Apple won an antitrust trial on Tuesday when a US jury decided the company did not...
Apple won an antitrust trial on Tuesday when a US jury decided the company did not act improperly when it restricted music purchases for iPod users to Apple’s iTunes digital store.
The verdict was read in an Oakland, California federal court. The plaintiffs, a group of individuals and businesses who purchased iPods from 2006 to 2009, sought about $350 million in damages from Apple alleging the company unfairly blocked competing device makers.
Patrick Coughlin, an attorney for the plaintiffs, said “the jury called it like they saw it”.
In a statement, Apple applauded the verdict. “Every time we’ve updated those products — and every Apple product over the years — we’ve done it to make the user experience even better,” the company said.
Jurors deliberated for only a few hours on the sole question of whether the update had benefited consumers. Under US law, a company cannot be found anticompetitive if a product alteration was an improvement for customers.Since jurors agreed with Apple, they did not have to decide any other legal issues or damages. The trial included video deposition testimony given by Apple co-founder Steve Jobs shortly before he died in 2011.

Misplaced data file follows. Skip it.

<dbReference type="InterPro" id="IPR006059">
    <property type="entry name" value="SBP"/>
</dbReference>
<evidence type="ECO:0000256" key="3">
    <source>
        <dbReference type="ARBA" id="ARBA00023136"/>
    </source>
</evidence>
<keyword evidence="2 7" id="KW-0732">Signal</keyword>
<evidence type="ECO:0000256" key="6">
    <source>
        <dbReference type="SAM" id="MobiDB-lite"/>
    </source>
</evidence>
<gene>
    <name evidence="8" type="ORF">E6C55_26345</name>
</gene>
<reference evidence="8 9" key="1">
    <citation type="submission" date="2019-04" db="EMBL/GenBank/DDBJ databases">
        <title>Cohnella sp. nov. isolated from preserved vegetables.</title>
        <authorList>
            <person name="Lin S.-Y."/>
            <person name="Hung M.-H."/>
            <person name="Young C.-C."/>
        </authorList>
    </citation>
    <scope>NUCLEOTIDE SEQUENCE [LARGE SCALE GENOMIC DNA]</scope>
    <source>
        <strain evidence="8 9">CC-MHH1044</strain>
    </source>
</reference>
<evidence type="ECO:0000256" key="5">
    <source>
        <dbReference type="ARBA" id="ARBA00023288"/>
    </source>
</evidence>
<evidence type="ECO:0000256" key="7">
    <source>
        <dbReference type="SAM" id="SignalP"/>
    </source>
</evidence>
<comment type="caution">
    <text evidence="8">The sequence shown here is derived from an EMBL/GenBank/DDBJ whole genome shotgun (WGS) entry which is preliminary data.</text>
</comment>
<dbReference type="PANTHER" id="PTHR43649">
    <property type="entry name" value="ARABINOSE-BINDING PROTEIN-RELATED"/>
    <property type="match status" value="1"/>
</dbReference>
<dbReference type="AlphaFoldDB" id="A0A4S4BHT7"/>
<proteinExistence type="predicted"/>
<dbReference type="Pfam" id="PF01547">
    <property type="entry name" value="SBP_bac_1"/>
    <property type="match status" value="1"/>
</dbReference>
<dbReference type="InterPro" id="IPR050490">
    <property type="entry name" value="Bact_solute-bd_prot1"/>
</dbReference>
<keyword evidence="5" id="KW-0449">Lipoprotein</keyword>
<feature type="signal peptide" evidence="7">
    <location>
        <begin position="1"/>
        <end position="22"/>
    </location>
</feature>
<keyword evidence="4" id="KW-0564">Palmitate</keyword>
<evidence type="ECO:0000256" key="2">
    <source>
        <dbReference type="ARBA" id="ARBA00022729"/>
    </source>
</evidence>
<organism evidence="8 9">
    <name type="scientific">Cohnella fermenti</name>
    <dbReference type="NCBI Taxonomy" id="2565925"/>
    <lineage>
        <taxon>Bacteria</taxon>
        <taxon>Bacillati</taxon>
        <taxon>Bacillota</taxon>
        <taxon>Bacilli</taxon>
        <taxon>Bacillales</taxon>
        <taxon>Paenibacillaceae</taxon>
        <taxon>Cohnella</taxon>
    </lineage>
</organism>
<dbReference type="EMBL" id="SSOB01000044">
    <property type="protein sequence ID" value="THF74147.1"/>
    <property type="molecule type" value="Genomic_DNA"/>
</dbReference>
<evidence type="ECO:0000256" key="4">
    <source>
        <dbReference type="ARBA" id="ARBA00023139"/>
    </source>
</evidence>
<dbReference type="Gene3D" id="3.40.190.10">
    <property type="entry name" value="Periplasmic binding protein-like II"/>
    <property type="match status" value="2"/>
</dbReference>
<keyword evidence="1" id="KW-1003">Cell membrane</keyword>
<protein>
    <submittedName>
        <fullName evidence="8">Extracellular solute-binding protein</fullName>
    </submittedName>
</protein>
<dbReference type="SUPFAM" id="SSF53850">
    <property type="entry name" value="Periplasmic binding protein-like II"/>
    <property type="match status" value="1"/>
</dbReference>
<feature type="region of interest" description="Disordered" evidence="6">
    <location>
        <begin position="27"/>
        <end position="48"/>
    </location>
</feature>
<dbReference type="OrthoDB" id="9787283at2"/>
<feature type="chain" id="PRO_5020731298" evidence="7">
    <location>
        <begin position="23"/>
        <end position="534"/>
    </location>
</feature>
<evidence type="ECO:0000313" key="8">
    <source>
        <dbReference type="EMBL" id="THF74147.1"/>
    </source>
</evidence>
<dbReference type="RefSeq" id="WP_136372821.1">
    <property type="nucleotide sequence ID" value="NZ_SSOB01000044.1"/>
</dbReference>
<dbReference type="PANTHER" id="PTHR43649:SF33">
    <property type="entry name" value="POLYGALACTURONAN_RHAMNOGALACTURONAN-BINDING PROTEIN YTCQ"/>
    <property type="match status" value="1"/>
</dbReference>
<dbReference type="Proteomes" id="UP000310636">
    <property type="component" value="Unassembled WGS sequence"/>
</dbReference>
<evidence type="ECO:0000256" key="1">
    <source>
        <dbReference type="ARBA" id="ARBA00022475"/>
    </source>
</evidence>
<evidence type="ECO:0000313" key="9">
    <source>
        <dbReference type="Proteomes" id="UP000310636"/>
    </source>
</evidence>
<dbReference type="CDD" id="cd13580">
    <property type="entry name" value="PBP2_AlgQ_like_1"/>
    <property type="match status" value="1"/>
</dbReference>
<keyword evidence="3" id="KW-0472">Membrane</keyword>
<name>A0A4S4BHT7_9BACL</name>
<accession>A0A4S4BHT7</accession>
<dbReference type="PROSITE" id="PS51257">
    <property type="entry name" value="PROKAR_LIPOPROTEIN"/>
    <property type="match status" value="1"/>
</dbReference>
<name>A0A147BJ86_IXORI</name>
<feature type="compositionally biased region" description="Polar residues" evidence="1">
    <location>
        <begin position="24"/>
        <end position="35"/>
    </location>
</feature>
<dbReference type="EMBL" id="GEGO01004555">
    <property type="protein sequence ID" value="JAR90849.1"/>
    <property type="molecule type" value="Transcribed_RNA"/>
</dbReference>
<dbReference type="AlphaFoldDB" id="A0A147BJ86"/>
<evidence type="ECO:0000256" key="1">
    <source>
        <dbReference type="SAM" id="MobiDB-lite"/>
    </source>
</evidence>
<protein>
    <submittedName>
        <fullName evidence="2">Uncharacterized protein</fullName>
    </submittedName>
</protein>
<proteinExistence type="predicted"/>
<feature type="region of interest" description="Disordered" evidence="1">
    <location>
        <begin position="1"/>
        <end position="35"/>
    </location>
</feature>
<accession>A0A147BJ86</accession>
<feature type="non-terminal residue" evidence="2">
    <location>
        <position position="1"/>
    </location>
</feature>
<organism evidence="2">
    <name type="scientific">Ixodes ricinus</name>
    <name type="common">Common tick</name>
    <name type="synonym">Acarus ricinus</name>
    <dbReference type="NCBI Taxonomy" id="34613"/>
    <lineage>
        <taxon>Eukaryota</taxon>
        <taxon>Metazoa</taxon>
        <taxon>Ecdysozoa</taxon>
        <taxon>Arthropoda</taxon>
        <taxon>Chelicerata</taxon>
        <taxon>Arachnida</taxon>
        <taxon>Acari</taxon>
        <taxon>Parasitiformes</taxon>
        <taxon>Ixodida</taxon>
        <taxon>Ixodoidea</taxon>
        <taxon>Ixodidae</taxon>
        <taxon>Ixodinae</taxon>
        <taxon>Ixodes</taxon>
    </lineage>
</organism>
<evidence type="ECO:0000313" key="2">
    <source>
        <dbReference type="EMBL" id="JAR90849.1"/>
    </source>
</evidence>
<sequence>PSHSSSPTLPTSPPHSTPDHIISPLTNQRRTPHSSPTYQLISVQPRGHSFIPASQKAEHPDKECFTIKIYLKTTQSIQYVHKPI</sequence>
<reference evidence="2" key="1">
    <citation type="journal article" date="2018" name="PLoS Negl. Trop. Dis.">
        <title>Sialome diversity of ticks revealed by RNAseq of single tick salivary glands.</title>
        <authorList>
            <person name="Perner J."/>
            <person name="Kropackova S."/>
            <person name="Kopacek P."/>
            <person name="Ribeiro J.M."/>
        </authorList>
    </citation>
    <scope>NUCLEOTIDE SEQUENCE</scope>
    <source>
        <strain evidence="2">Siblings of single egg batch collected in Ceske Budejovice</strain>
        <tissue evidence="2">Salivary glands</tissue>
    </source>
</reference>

Apple faced a challenge in the online music market from Real Networks, which developed RealPlayer, its own digital song manager, plaintiffs claimed. It included software which allowed music purchased there playable on iPods as well as competing devices.
Apple eventually introduced a software update that restricted the iPod to music bought on iTunes. Plaintiffs say that step discouraged iPod owners from buying a competing device when it came time to upgrade.
Apple argued the software update was meant to improve the consumer experience and contained many desirable features, including movies and auto-synchronisation.
Jurors declined to answer questions after the significant verdict which came exactly two weeks since the start of the trial. The plaintiffs are expected to appeal the decision, said Patrick Coughlin, an attorney for the plaintiffs.